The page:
By David Z. Morris
February 24, 2018

YouTube has pulled a video posted by InfoWars, the media operation headed by notorious conspiracy theorist Alex Jones. The video, according to CNN, argued that the recent school shooting in Parkland, Florida, was a “deep state false flag operation,” and that survivors who have emerged as vocal critics of the gun lobby were actors.

Within hours of the Parkland shooting, Jones speculated in a radio broadcast that the tragedy had been engineered by gun control advocates, similar to claims he made about the 2012 Sandy Hook massacre. In a video titled “David Hogg Can’t Remember His Lines In TV Interview,” InfoWars later suggested that Hogg in particular was a so-called ‘crisis actor’ being coached in his statements to the media. USA Today has described the conspiracy theory as “demonstrably false,” and found that it was spread primarily through Twitter, YouTube, and Facebook.

YouTube pulled the video, citing its policies against harassment and bullying. In addition, YouTube has also reportedly issued a ‘strike’ against InfoWars’ main YouTube channel, which could lead to the channel’s suspension or termination. However, YouTube pulled the video only after it was viewed tens of thousands of times, and it has subsequently been reposted multiple times. Moreover, a video with the same title and making the same argument is still viewable on War Room, another YouTube channel affiliated with InfoWars.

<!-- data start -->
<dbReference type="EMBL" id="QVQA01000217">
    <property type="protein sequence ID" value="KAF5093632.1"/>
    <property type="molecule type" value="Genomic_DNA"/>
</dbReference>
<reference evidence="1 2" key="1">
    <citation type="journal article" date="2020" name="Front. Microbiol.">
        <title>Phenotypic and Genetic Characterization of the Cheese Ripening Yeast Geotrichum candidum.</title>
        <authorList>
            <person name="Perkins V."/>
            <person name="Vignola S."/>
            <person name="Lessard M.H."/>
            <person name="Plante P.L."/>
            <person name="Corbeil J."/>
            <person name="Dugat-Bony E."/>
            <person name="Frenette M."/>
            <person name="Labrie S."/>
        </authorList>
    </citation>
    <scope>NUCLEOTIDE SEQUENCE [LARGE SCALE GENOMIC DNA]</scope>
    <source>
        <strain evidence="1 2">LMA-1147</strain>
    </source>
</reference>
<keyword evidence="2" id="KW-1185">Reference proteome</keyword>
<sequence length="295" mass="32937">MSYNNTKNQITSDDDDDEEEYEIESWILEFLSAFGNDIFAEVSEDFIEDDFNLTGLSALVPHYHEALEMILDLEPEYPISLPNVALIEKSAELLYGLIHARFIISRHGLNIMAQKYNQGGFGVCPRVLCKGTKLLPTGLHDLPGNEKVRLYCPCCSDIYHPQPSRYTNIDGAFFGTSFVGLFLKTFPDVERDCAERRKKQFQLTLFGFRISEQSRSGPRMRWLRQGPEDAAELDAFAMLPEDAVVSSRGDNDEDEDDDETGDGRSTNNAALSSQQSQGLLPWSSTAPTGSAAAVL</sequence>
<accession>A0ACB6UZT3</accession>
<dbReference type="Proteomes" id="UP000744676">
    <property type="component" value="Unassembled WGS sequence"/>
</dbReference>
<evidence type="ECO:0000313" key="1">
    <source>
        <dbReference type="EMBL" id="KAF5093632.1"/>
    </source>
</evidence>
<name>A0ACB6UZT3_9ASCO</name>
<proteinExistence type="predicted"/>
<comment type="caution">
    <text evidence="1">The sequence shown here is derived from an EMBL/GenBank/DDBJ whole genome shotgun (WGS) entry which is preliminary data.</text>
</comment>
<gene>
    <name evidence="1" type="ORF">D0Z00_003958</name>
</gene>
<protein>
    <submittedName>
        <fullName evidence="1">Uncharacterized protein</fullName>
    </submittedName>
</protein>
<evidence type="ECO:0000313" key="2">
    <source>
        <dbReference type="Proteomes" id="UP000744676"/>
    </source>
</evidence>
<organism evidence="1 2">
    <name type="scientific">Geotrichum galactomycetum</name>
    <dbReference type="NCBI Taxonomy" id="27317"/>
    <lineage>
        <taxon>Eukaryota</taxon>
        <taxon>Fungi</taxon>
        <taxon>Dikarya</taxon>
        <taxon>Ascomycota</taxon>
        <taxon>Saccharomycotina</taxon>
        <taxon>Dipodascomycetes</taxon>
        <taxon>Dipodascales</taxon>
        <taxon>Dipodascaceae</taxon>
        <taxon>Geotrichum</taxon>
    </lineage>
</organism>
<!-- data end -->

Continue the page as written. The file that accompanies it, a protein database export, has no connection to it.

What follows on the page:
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That might make YouTube’s move seem like little more than a face-saving slap on the wrist. But in some ways it puts YouTube at the forefront of digital platforms’ ongoing efforts to tackle the issue of fake, manipulative, or otherwise harmful content. Facebook, for instance, has been grappling with ‘fake news’ for years and found no definitive solution, in part because it doesn’t want the regulation that could come with being treated by lawmakers as a publisher or broadcaster rather than a neutral sharing platform. More insidiously, false or misleading content tends to be very effective at getting users’ attention, which generates revenue both for its creators and the platforms that help spread it.

But YouTube’s decision to remove the InfoWars video signals a willingness to more directly curate content. That’s likely in large part because advertisers on YouTube are so closely linked to the site’s content, with ads running directly before monetized videos, including InfoWars’. Advertisers have sometimes felt that their brands were threatened by that proximity – for instance, major advertisers pulled ads from YouTube late last year after an investigation highlighted videos that appeared to exploit children.

That gives YouTube and its parent company, Google, more direct motivation to clamp down on potentially offensive content than Facebook, where advertising is not as closely linked to any particular piece of content. In another recent move, YouTube temporarily pulled advertising from videos by vlogger Logan Paul after two separate videos that triggered widespread outrage.

These strikes, warnings, and punishments, then, are ultimately motivated by YouTube’s desire to reassure the advertisers that make them money. That reality, however, seems lost on Jones and InfoWars, who are spinning their reprimand as yet another conspiracy. CNN says it referred three other InfoWars videos to YouTube for review, which Jones has characterized as CNN “calling to have a competing news organization shut down,” and described as part of a “globalist conspiracy.” That framing supports InfoWars’ broader thesis that it is uncovering truths being repressed by the “mainstream media,” rather than simply slandering teenagers who witnessed a mass murder as a way to sell overpriced dietary supplements.

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